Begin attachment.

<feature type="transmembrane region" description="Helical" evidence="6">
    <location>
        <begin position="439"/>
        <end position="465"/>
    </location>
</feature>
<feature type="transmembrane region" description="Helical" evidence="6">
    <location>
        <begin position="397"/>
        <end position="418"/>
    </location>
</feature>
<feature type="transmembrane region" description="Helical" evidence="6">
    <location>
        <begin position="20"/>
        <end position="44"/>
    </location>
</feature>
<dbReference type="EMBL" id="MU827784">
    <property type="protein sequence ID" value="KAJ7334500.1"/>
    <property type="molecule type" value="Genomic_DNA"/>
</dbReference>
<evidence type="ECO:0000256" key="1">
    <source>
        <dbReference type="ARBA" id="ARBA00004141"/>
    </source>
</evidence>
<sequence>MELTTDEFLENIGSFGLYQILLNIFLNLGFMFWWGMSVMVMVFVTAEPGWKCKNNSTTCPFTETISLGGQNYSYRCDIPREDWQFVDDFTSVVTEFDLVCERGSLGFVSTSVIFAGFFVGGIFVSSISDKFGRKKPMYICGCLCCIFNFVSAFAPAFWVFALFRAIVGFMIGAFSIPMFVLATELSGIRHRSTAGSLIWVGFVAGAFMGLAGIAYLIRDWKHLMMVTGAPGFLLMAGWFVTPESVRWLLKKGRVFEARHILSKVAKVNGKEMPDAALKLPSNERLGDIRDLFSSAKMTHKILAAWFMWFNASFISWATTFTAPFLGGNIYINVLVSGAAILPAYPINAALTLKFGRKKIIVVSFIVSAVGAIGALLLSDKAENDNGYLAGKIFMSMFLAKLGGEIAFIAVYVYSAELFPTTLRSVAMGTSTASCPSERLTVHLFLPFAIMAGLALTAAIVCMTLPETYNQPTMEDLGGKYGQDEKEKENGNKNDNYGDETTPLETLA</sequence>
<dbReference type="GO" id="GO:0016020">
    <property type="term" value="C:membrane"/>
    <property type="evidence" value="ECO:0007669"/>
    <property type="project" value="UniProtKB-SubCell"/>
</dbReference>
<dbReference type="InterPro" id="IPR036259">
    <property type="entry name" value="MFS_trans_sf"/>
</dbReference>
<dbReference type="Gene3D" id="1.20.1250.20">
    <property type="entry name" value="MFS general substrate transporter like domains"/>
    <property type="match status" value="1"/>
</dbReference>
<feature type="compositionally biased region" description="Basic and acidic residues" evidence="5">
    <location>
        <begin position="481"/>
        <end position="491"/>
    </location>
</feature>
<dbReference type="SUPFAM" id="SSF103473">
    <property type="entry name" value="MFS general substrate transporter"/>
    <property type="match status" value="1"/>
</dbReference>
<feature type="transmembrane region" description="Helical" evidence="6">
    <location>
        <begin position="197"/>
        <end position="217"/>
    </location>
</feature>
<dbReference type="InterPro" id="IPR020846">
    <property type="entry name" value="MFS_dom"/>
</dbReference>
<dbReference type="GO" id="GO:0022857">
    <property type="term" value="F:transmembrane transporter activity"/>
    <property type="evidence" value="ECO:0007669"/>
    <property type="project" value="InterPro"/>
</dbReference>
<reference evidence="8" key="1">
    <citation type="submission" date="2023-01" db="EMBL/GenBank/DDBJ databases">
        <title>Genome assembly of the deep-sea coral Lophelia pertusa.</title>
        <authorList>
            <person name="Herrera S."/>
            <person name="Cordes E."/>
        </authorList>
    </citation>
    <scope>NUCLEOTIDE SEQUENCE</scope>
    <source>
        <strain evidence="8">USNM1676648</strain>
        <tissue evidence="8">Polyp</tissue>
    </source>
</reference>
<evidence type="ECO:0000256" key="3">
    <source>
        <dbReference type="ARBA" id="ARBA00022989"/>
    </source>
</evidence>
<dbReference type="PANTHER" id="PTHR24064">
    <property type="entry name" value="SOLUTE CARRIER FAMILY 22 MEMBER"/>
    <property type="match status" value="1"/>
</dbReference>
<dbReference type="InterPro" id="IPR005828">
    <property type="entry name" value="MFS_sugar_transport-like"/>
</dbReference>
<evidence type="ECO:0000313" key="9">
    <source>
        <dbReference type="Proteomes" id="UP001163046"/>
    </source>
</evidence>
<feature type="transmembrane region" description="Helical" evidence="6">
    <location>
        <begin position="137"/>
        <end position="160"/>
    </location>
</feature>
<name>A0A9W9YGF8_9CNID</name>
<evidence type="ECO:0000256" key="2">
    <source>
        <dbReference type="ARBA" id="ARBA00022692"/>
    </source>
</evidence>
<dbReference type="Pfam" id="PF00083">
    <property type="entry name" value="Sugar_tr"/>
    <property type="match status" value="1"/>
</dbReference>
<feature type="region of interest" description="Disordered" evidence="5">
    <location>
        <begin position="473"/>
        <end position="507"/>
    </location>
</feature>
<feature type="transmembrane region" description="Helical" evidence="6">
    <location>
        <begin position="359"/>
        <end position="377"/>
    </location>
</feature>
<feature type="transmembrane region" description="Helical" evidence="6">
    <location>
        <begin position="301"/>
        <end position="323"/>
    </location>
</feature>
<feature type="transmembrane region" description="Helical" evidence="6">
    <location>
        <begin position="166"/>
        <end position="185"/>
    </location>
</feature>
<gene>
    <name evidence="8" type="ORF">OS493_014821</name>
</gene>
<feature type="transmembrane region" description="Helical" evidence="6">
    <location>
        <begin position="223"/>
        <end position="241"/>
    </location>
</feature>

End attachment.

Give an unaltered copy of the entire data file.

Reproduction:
<feature type="transmembrane region" description="Helical" evidence="6">
    <location>
        <begin position="439"/>
        <end position="465"/>
    </location>
</feature>
<feature type="transmembrane region" description="Helical" evidence="6">
    <location>
        <begin position="397"/>
        <end position="418"/>
    </location>
</feature>
<feature type="transmembrane region" description="Helical" evidence="6">
    <location>
        <begin position="20"/>
        <end position="44"/>
    </location>
</feature>
<dbReference type="EMBL" id="MU827784">
    <property type="protein sequence ID" value="KAJ7334500.1"/>
    <property type="molecule type" value="Genomic_DNA"/>
</dbReference>
<evidence type="ECO:0000256" key="1">
    <source>
        <dbReference type="ARBA" id="ARBA00004141"/>
    </source>
</evidence>
<sequence>MELTTDEFLENIGSFGLYQILLNIFLNLGFMFWWGMSVMVMVFVTAEPGWKCKNNSTTCPFTETISLGGQNYSYRCDIPREDWQFVDDFTSVVTEFDLVCERGSLGFVSTSVIFAGFFVGGIFVSSISDKFGRKKPMYICGCLCCIFNFVSAFAPAFWVFALFRAIVGFMIGAFSIPMFVLATELSGIRHRSTAGSLIWVGFVAGAFMGLAGIAYLIRDWKHLMMVTGAPGFLLMAGWFVTPESVRWLLKKGRVFEARHILSKVAKVNGKEMPDAALKLPSNERLGDIRDLFSSAKMTHKILAAWFMWFNASFISWATTFTAPFLGGNIYINVLVSGAAILPAYPINAALTLKFGRKKIIVVSFIVSAVGAIGALLLSDKAENDNGYLAGKIFMSMFLAKLGGEIAFIAVYVYSAELFPTTLRSVAMGTSTASCPSERLTVHLFLPFAIMAGLALTAAIVCMTLPETYNQPTMEDLGGKYGQDEKEKENGNKNDNYGDETTPLETLA</sequence>
<dbReference type="GO" id="GO:0016020">
    <property type="term" value="C:membrane"/>
    <property type="evidence" value="ECO:0007669"/>
    <property type="project" value="UniProtKB-SubCell"/>
</dbReference>
<dbReference type="InterPro" id="IPR036259">
    <property type="entry name" value="MFS_trans_sf"/>
</dbReference>
<dbReference type="Gene3D" id="1.20.1250.20">
    <property type="entry name" value="MFS general substrate transporter like domains"/>
    <property type="match status" value="1"/>
</dbReference>
<feature type="compositionally biased region" description="Basic and acidic residues" evidence="5">
    <location>
        <begin position="481"/>
        <end position="491"/>
    </location>
</feature>
<dbReference type="SUPFAM" id="SSF103473">
    <property type="entry name" value="MFS general substrate transporter"/>
    <property type="match status" value="1"/>
</dbReference>
<feature type="transmembrane region" description="Helical" evidence="6">
    <location>
        <begin position="197"/>
        <end position="217"/>
    </location>
</feature>
<dbReference type="InterPro" id="IPR020846">
    <property type="entry name" value="MFS_dom"/>
</dbReference>
<dbReference type="GO" id="GO:0022857">
    <property type="term" value="F:transmembrane transporter activity"/>
    <property type="evidence" value="ECO:0007669"/>
    <property type="project" value="InterPro"/>
</dbReference>
<reference evidence="8" key="1">
    <citation type="submission" date="2023-01" db="EMBL/GenBank/DDBJ databases">
        <title>Genome assembly of the deep-sea coral Lophelia pertusa.</title>
        <authorList>
            <person name="Herrera S."/>
            <person name="Cordes E."/>
        </authorList>
    </citation>
    <scope>NUCLEOTIDE SEQUENCE</scope>
    <source>
        <strain evidence="8">USNM1676648</strain>
        <tissue evidence="8">Polyp</tissue>
    </source>
</reference>
<evidence type="ECO:0000256" key="3">
    <source>
        <dbReference type="ARBA" id="ARBA00022989"/>
    </source>
</evidence>
<dbReference type="PANTHER" id="PTHR24064">
    <property type="entry name" value="SOLUTE CARRIER FAMILY 22 MEMBER"/>
    <property type="match status" value="1"/>
</dbReference>
<dbReference type="InterPro" id="IPR005828">
    <property type="entry name" value="MFS_sugar_transport-like"/>
</dbReference>
<evidence type="ECO:0000313" key="9">
    <source>
        <dbReference type="Proteomes" id="UP001163046"/>
    </source>
</evidence>
<feature type="transmembrane region" description="Helical" evidence="6">
    <location>
        <begin position="137"/>
        <end position="160"/>
    </location>
</feature>
<name>A0A9W9YGF8_9CNID</name>
<evidence type="ECO:0000256" key="2">
    <source>
        <dbReference type="ARBA" id="ARBA00022692"/>
    </source>
</evidence>
<dbReference type="Pfam" id="PF00083">
    <property type="entry name" value="Sugar_tr"/>
    <property type="match status" value="1"/>
</dbReference>
<feature type="region of interest" description="Disordered" evidence="5">
    <location>
        <begin position="473"/>
        <end position="507"/>
    </location>
</feature>
<feature type="transmembrane region" description="Helical" evidence="6">
    <location>
        <begin position="359"/>
        <end position="377"/>
    </location>
</feature>
<feature type="transmembrane region" description="Helical" evidence="6">
    <location>
        <begin position="301"/>
        <end position="323"/>
    </location>
</feature>
<feature type="transmembrane region" description="Helical" evidence="6">
    <location>
        <begin position="166"/>
        <end position="185"/>
    </location>
</feature>
<gene>
    <name evidence="8" type="ORF">OS493_014821</name>
</gene>
<feature type="transmembrane region" description="Helical" evidence="6">
    <location>
        <begin position="223"/>
        <end position="241"/>
    </location>
</feature>